Found 766 Documents across 77 Pages (0.008 seconds)
  1. Family structure and the status of the elderly: a preliminary empirical studyLee, Gary R. - Journal of Comparative Family Studies, 1979 - 3 Hypotheses

    This article examines the status of the elderly cross-culturally, proposing that familial complexity, unlineal descent, and unilocal residence are predictors of high status. The authors theorize that elderly male status will be highest in patrilineal and patrilocal societies; elderly female status will be highest in matrilineal and matrilocal societies. Some support is found for these patterns, but the authors ultimately regard them as too simple to adequately predict status of the elderly.

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  2. Mate-selection systems and criteria: variation according to family structureLee, Gary R. - Journal of Marriage and the Family, 1980 - 4 Hypotheses

    This article examines the relationships between family structure, type of mate-selection system, and romantic love as a basis for mate-selection. Analysis indicates that autonomous mate selection is more common in societies with nuclear family structure and neolocal residence patterns. Romantic love as a basis for mate selection is also more common with nuclear family organization, but it is negatively associated with neolocal residence patterns.

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  3. Subsistence economy, family structure and the status of the elderlyBalkwell, Carolyn - Journal of Marriage and the Family, 1981 - 5 Hypotheses

    This article explores factors affecting the status of the elderly, looking particularly at type of family, economy, and wealth transfer.

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  4. Status of the elderly: an extension of the theoryIshii-Kuntz, Masako - Journal of Marriage and Family, 1987 - 2 Hypotheses

    This article reassesses the cross-cultural work on status of the elderly and tests two additional variables, socialization values and ancestor worship, as predictors of the status of the elderly.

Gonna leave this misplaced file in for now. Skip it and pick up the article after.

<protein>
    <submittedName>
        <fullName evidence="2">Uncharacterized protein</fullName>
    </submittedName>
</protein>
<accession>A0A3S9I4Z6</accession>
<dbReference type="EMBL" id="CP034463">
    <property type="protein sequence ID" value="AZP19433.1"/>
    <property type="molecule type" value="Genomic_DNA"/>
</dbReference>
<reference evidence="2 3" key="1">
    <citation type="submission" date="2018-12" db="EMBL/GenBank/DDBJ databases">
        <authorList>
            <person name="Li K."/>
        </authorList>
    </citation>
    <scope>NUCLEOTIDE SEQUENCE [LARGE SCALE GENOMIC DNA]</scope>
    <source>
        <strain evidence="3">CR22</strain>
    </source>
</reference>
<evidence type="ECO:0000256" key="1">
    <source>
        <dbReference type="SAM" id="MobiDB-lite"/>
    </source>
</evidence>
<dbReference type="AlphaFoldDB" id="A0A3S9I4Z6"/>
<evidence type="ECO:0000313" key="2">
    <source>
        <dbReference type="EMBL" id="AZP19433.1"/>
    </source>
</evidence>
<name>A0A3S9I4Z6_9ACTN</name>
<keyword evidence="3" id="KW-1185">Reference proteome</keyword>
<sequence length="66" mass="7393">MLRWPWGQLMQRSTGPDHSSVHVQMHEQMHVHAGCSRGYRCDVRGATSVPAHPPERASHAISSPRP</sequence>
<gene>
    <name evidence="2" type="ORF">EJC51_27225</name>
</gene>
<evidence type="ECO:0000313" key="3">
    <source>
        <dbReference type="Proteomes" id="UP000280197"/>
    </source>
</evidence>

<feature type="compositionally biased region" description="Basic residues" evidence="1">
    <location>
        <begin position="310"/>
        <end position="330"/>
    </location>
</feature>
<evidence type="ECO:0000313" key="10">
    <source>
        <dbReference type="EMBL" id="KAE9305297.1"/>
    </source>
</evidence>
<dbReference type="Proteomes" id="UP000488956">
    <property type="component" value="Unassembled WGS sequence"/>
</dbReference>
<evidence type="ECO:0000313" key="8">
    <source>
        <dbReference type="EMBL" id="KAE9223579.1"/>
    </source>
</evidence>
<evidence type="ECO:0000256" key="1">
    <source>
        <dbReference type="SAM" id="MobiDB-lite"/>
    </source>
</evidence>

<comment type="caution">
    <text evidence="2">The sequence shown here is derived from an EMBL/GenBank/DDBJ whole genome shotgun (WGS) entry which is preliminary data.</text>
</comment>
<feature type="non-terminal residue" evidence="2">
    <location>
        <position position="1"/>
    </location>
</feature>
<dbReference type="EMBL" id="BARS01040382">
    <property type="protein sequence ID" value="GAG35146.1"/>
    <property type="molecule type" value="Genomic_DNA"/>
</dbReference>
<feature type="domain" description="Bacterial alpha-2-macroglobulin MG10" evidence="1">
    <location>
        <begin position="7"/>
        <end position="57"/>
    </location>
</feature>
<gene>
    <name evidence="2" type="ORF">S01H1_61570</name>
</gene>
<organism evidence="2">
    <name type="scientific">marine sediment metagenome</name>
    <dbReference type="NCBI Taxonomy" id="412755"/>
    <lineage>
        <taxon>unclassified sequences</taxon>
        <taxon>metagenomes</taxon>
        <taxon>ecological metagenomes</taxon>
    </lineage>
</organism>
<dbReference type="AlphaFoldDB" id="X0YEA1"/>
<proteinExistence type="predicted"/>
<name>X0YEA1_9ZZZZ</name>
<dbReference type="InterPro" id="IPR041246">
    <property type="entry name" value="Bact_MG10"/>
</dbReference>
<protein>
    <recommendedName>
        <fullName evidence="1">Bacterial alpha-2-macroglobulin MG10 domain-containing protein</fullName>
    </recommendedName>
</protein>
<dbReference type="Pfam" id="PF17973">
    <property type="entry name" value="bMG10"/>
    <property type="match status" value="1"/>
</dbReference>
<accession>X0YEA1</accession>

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  5. Marital structure and economic systemsLee, Gary R. - Journal of Marriage and the Family, 1979 - 3 Hypotheses

    This article tests a broad hypothesis that marital structure is associated with economic type. Results indicate that where women's potential contribution to subsistence is high (as in gathering and agricultural societies), women's contribution is positively associated with polygyny. By contrast, in fishing, hunting, and herding societies, female contribution to subsistence is generally minimal and has a negative association with polygyny.

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  6. Economic Systems of Foraging, Agricultural, and Industrial SocietiesFrederic L. Pryor - , 2005 - 26 Hypotheses

    The second and third parts of this book classify the economic systems of foraging and agricultural societies in the SCCS based on correlations between their institutions of property an distribution. These economic types are then examined for relationships with other social, political, demographic, and environmental factors in order to draw tentative conclusions regarding the origins of the Agricultural and Industrial Revolutions. The fourth part of the book uses cross-national data to examine similar associations in industrial/service economies, and is not included here.

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  7. The role of the aged in primitive societySimmons, Leo W. - , 1945 - 15 Hypotheses

    Explores 109 traits relating primarily to physical habitat, economy, political and social organization, and religion, to see how they relate to the role and treatment of the aged. General patterns were sought. Numerous ethnographic examples are given.

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  8. Respect for the elderly in preindustrial societies as related to their activityMcArdle, Joan L. - Cross-Cultural Research, 1981 - 4 Hypotheses

    This article examines the relationship between respect for the elderly and their socially valued activities. Support is found for this association under certain conditions: it is significant with independent families in societies with no belief in a single god and absence of slavery. Theories of disengagement and activity among the elderly are also discussed, and the authors propose that they be considered as a continuum.

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  9. A cross-cultural test of Collins’ theory of sexual stratificationJohnson, G. David - Journal of Marriage and the Family, 1982 - 4 Hypotheses

    This article tests Randall Collin's 1975 theory that political-economic factors, rather than family/kinship factors, predict the degree of sexual stratification in a given society. A multivariate model is tested and findings contradict the theory.

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  10. Personality and subsistence: is the child the parent of the person?Cone, Cynthia A. - Ethnology, 1979 - 2 Hypotheses

    This study examines the relationship between personality traits and subsistence type in mixed farming and pastoralists societies. Findings suggest that differences in child socialization do not significantly predict personality differences in mixed farming and pastoralist societies as much as one would expect. Adult experiences should be considered as better predictors of personality traits.

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